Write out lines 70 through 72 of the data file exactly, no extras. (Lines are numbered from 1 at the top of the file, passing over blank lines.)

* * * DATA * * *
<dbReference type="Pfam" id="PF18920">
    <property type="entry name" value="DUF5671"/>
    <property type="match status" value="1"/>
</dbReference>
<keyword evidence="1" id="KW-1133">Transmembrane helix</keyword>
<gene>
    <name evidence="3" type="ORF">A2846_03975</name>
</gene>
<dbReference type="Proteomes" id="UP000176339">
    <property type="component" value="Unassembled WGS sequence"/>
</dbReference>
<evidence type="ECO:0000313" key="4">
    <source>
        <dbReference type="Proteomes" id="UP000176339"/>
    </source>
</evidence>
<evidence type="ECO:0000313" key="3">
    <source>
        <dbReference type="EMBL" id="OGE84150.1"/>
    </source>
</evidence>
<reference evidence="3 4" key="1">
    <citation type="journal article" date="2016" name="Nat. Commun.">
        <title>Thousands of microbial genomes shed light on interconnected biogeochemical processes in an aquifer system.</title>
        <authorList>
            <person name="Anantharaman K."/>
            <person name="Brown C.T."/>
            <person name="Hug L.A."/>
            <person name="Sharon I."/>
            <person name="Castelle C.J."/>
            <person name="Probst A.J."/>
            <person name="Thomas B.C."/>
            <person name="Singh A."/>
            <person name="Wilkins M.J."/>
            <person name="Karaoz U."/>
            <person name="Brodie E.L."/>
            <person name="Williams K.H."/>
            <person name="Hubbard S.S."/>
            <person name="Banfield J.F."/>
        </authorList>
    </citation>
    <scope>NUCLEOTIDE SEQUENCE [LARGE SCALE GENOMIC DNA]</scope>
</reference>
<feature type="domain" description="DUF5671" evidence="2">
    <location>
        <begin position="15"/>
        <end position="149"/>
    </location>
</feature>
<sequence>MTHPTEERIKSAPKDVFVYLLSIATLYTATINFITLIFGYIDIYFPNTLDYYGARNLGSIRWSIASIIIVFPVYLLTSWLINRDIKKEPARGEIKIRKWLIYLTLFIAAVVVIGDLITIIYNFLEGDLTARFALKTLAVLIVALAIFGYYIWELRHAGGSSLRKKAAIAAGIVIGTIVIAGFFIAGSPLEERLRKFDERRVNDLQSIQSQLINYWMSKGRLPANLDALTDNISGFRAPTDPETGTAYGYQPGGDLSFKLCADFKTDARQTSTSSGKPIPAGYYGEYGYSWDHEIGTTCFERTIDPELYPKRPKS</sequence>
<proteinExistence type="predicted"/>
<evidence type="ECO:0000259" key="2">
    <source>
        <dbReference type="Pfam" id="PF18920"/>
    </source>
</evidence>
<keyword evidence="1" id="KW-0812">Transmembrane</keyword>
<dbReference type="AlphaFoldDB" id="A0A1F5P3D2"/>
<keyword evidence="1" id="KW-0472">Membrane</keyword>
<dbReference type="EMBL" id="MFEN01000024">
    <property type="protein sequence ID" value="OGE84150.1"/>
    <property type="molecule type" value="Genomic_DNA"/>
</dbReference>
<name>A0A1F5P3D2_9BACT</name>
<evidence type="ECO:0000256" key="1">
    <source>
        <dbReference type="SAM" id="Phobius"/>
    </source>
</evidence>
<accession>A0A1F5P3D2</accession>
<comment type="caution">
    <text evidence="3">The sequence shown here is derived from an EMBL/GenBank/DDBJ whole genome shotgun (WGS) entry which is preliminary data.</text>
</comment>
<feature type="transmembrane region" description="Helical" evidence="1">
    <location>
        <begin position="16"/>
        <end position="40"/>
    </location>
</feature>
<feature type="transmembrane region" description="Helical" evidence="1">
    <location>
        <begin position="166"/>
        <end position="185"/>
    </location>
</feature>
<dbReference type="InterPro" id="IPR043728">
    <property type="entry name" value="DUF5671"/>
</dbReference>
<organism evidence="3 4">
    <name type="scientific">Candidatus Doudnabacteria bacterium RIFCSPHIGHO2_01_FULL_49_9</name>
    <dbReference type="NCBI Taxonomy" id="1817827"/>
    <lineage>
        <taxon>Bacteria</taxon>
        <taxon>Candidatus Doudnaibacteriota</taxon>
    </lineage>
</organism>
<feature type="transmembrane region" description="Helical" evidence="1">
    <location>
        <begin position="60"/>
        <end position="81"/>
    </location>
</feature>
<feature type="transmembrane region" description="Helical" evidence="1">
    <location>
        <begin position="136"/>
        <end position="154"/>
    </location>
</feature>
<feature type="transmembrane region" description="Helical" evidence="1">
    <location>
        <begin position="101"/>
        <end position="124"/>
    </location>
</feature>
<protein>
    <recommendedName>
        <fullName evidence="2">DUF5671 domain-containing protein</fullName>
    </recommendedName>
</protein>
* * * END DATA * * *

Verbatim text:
<accession>A0A1F5P3D2</accession>
<comment type="caution">
    <text evidence="3">The sequence shown here is derived from an EMBL/GenBank/DDBJ whole genome shotgun (WGS) entry which is preliminary data.</text>